Financial stress sidelines workers for more than three weeks per year

Businesses lose tens of billions in lost productivity from financially distracted employees, says new research

Financial stress sidelines workers for more than three weeks per year

As companies of all sizes grapple with trends like "quiet quitting" and "the great retirement," new research from the National Payroll Institute suggests businesses are also losing billions to their employees’ financial worries.

According to the new data, companies will lose more than $40 billion in productivity in 2022 as a result of employees worrying about their finances on the job. That’s a steep rise from 2021, when the estimated cost of financial stress at work was $26.9 billion.

While a number of factors contributed to that acceleration, it’s primarily due the worsening in Canadian workers’ personal financial situations this year.

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"On average, a financially stressed worker spends nearly 30 minutes every day dealing with their financial situation — and not on business tasks at hand," explained Peter Tzanetakis, president of the National Payroll Institute. "Over the year, that's over three weeks of lost productivity per employee." 

The annual poll of working Canadians conducted earlier this year by the Financial Wellness Lab of Canada revealed a sharp fall in the financial well-being of workers across the country.

The financially secure cluster of participants in the study shrank by 10% when compared to 2021. Patterns in saving, spending, and debt utilization, which have been found to be important behavioral predictors of financial wellness, also suggested the downward trend was likely to continue.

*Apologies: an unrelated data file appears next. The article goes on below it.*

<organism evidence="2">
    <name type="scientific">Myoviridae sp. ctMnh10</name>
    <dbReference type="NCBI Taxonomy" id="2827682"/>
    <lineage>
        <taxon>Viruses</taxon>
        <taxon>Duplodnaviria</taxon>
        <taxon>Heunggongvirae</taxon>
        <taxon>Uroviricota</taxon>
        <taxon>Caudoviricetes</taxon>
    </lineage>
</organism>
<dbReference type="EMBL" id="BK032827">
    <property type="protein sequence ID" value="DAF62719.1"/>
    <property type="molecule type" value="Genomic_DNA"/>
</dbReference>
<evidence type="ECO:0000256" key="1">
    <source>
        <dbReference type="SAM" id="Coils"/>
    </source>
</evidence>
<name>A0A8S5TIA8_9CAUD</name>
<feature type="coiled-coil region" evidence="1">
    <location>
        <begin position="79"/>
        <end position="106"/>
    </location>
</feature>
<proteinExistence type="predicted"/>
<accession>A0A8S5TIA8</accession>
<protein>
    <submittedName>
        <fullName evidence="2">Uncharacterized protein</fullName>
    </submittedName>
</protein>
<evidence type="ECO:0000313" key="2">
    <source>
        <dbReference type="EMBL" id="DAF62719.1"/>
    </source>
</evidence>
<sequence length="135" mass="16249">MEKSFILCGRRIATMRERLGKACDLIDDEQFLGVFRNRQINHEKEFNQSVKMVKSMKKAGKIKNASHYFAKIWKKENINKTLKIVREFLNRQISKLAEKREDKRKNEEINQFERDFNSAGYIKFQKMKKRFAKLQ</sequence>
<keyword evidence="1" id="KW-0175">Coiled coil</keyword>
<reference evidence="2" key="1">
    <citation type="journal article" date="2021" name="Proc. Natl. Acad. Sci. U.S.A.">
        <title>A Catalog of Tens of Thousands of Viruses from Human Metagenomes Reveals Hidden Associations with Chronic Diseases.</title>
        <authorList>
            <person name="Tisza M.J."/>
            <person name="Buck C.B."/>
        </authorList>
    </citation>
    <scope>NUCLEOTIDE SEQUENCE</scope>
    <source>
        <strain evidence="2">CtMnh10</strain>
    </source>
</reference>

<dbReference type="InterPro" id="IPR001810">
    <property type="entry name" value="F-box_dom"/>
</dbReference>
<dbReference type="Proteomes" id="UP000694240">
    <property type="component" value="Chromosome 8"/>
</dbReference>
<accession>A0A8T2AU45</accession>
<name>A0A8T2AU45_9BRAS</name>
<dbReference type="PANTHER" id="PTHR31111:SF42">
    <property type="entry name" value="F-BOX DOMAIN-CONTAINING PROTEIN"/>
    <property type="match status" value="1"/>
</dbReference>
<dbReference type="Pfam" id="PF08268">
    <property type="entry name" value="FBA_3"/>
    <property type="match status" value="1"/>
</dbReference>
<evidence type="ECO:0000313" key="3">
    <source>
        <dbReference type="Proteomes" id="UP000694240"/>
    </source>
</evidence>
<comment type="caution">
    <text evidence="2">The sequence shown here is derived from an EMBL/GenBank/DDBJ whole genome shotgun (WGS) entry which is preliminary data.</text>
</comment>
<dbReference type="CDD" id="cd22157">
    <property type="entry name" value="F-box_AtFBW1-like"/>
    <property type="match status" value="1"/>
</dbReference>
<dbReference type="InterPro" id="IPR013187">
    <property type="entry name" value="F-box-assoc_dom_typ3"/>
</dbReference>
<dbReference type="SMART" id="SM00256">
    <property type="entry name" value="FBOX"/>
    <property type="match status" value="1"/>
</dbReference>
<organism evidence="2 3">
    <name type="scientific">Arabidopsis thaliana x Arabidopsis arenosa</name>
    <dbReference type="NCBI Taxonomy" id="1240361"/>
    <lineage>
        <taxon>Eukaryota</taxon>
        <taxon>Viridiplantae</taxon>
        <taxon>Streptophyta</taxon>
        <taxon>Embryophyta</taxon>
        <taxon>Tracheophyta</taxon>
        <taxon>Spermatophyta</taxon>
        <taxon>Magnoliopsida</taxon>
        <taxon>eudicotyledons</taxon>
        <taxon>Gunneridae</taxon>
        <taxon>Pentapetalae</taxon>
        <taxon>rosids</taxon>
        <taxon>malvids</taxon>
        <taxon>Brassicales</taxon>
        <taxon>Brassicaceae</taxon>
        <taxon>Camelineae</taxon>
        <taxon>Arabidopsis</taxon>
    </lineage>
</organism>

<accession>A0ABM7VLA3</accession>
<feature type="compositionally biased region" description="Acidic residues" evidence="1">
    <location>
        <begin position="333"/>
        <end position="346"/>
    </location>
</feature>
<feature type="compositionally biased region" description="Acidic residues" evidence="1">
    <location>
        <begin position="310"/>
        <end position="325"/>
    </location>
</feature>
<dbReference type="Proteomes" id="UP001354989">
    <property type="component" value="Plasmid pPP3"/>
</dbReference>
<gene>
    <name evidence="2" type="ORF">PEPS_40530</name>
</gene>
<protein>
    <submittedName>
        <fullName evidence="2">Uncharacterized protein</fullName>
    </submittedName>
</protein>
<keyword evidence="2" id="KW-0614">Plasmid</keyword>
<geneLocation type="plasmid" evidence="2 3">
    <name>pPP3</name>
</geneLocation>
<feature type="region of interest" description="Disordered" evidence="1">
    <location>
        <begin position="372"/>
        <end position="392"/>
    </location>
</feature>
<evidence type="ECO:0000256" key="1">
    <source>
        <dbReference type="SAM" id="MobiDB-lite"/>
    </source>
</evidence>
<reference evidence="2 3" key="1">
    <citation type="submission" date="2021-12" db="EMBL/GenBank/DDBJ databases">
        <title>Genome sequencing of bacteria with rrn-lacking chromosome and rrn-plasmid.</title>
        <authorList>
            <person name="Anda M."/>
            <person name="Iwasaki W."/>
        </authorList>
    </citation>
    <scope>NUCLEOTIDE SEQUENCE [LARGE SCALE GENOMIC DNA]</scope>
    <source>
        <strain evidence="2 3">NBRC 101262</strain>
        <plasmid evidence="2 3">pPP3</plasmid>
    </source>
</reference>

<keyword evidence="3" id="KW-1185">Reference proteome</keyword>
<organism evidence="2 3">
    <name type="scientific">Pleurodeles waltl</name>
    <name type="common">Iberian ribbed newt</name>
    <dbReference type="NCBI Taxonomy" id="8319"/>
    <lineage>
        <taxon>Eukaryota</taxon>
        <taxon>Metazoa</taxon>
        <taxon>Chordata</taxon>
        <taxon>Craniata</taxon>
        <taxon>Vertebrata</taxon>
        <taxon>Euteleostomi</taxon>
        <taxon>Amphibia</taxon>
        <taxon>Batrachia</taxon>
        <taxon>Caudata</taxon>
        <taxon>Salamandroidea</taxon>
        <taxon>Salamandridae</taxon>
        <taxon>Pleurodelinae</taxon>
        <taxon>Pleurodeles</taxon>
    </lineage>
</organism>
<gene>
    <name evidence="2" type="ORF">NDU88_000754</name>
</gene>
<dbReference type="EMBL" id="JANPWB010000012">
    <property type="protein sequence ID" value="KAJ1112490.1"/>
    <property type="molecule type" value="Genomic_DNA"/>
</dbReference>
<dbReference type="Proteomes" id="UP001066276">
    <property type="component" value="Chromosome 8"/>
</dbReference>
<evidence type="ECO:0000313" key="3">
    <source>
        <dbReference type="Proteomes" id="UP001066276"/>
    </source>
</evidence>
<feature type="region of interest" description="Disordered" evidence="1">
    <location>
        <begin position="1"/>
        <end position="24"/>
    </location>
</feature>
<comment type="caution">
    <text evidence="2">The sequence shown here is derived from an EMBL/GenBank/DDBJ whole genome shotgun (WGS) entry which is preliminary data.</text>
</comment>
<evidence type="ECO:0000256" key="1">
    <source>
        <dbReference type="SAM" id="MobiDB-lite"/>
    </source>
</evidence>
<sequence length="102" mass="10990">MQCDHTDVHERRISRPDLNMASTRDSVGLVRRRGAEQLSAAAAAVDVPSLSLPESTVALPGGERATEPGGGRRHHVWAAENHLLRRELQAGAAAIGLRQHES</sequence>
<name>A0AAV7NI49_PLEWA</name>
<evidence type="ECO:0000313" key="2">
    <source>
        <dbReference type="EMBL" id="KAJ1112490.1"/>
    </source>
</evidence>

The study also showed employee financial stress spilling over into the workplace. Seventy-two per cent of working Canadians (up from 68% in 2021) actively handle or think about their personal financial concerns for at least a portion of the workday.

Twenty percent (20%) of working Canadians were aware that their performance at work has been negatively influenced by financial stress. This percentage rose to 46% among the stressed cluster (an increase from 39% in 2021).

"It's convenient to frame employee financial health as an individual problem, but the reality is that it has big implications on businesses," added Tzanetakis. "Beyond lost productivity and decreased engagement, our past research has also shown that financial stress leads to increased absenteeism, decreased employee motivation, strained relationships with colleagues, and turnover. There is a clear business case for why employers should pay attention."

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Compared to those in the anxious or financially pressured group, employees in the comfortable cluster spend substantially less time on the work considering their finances.

"If the financial well-being of working Canadians continues to deteriorate as it has in 2022, businesses should expect that the impact of the distraction subtraction will further impede productivity," said Matt Davison, dean of Science at Western University and director of the Financial Wellness Lab of Canada.

"With ongoing labour shortages, it's imperative for a business to ensure that the employees they already have on payroll are focused and engaged."